A once-a-week multi-modal exercise program can improve and preserve motor function and cognition in Parkinson’s patients, according to a recent study.
Results of the study were presented in a session, “Can a Weekly Multi-Modal Exercise Class Preserve Motor and Non-Motor Function in Parkinson’s?” at The Physiological Society‘s recent early career conference, Future Physiology 2019: Translating Cellular Mechanisms into Lifelong Health Strategies.
Parkinson’s is a chronic neurodegenerative disease that can make it difficult for patients to lead an active lifestyle. Previous studies have shown that single modality exercise — which refers to a single type of exercise — can improve and help maintain both cognitive and physical function in those with Parkinson’s.
However, multi-modal exercise — such as circuit training plus cognitive training — may carry more benefits.
To date, a few studies have evaluated the long-term consequences of regular multi-modal exercises in Parkinson’s patients.
In the study, researchers at the University of Kent established a weekly community-based multi-modal exercise regimen for Parkinson’s patients and assessed the effects of this program on physical function, cognition, and well-being over a period of one, two, and three years.
A total of 25 patients participated in the study, which included 20 men and five women (average age of 64 years) with mild-to-moderate Parkinson’s disease. They attended a 60-minute multi-modal group exercise session weekly for over a year.
Results were compared to an aged-matched group of 20 healthy older adults and 20 Parkinson’s patients who did not exercise.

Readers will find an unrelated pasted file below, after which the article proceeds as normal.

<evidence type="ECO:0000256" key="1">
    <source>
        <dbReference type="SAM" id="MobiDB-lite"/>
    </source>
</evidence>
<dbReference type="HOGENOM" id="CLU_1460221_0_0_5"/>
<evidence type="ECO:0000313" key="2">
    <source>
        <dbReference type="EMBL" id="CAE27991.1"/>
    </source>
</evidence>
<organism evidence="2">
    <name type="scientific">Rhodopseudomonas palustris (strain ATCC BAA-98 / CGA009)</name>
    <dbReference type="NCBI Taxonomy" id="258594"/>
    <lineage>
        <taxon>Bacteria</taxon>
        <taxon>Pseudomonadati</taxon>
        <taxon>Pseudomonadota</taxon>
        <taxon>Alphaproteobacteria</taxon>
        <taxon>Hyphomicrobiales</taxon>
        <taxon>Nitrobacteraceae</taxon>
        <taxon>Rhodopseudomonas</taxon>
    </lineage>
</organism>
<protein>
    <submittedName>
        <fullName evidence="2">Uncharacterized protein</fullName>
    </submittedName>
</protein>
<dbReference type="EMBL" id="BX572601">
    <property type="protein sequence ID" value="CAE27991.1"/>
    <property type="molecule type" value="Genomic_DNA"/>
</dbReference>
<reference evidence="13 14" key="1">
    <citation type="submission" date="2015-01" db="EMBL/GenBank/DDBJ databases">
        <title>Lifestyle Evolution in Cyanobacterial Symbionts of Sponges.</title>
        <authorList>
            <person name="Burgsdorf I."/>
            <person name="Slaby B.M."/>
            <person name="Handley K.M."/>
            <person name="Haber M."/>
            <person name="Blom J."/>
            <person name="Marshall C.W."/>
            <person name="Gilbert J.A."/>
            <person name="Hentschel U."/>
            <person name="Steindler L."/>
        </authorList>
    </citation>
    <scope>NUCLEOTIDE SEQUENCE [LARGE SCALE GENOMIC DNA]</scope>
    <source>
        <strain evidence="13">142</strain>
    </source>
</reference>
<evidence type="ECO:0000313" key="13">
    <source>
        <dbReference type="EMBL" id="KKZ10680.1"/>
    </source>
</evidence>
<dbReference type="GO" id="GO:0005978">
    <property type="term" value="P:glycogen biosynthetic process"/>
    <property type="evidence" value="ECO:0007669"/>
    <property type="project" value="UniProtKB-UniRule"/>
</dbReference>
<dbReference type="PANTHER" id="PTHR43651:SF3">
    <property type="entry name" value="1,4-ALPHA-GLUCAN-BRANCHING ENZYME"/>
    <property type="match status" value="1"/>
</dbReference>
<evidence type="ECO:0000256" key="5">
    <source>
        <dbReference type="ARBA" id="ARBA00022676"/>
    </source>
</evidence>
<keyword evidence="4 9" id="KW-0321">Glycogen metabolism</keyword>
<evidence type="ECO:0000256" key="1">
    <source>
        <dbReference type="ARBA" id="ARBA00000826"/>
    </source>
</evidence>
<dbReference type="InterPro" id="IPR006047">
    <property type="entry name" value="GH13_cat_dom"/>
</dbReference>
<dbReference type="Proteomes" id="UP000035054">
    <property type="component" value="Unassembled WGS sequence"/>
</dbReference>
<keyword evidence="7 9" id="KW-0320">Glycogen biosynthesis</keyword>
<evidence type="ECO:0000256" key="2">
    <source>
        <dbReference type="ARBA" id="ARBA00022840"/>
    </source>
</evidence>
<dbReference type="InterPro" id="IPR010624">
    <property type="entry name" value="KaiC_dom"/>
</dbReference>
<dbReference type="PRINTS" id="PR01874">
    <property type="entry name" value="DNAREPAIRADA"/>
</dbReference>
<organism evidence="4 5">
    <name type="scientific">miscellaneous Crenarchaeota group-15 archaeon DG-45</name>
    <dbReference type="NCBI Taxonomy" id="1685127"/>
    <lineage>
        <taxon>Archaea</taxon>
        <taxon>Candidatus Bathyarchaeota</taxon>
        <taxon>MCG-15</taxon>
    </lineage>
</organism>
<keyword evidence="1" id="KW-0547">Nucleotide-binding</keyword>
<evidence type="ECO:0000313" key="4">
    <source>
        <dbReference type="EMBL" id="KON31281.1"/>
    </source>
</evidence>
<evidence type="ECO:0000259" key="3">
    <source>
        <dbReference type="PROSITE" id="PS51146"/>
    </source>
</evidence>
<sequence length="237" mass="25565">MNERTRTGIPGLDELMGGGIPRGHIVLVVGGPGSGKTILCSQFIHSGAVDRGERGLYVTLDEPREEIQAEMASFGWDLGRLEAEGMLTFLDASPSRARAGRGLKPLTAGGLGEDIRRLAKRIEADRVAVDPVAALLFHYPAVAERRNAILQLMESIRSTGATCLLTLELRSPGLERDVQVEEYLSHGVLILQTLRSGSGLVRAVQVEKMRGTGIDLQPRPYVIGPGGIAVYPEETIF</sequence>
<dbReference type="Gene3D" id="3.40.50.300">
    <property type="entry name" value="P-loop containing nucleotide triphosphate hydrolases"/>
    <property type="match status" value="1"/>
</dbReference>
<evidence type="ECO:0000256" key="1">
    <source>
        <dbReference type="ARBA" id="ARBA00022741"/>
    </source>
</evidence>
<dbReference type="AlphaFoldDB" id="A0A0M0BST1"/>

Several health and functional assessments were completed at the beginning of the study and then every four months for three years. Physical function was assessed using four tests: the six-minute walking test, timed up and go, bilateral grip strength, and 1-minute sit-to-stands.
Additionally, researchers assessed the participants’ cognitive function (using the Clock Drawing Test, Trail Making Test A and B, and the Mini-Mental Parkinson’s or MMP test), and quality of life (using the Older People’s Quality of Life Questionnaire).
At baseline, no health-related differences were reported between the groups. For patients who participated in the exercise regimen, the scores for the six-minute walking test (which measures the distance walked over six minutes), timed up and go (which determines fall risk and measures the progress of balance, sit to stand, and walking), and bilateral grip strength (which measures the strength of the hand and forearm muscles) did not significantly decrease over one, two, or three years.
However, the number of 1-minute sit-to-stands (STS) — a method to assess exercise capacity and physical condition — increased during one year between baseline (STS = 21) and after the first four months (STS = 23). This was also true for the MMP scores, which increased between baseline (MMP = 26.67) and after eight months (MMP = 29.38).
While no other significant changes in health, cognition, and physical function were observed, there was also no decline in these parameters, and exercise seemed to reduce the difference in timed up and go, bilateral grip strength, and STS scores between Parkinson’s patients and healthy older adults after one year.
Additionally, patients who did not participate in the exercise regimen had lower scores for the six-minute walking test, timed up and go, and STS compared to healthy older adults.
“A once-a-week multi-modal exercise program for [Parkinson’s disease] showed an improvement in STS and MMP scores and no other significant changes (i.e. no decline) in health, cognition and physical function over 1, 2 and 3 years,” the researchers wrote.
“That functional and cognitive performance were slightly increased or maintained is a positive outcome given the progressive nature of Parkinson’s,” they said.
Anna Ferrusola-Pastrana, a researcher involved in the study, said in a press release: “Finding the right set of exercises, both cognitive and physical, to improve Parkinson’s treatment is an important step towards giving Parkinson’s patients a better quality of life. This research is working towards honing this set of exercises, which can then potentially be performed by patients, with or without assistance at home.”
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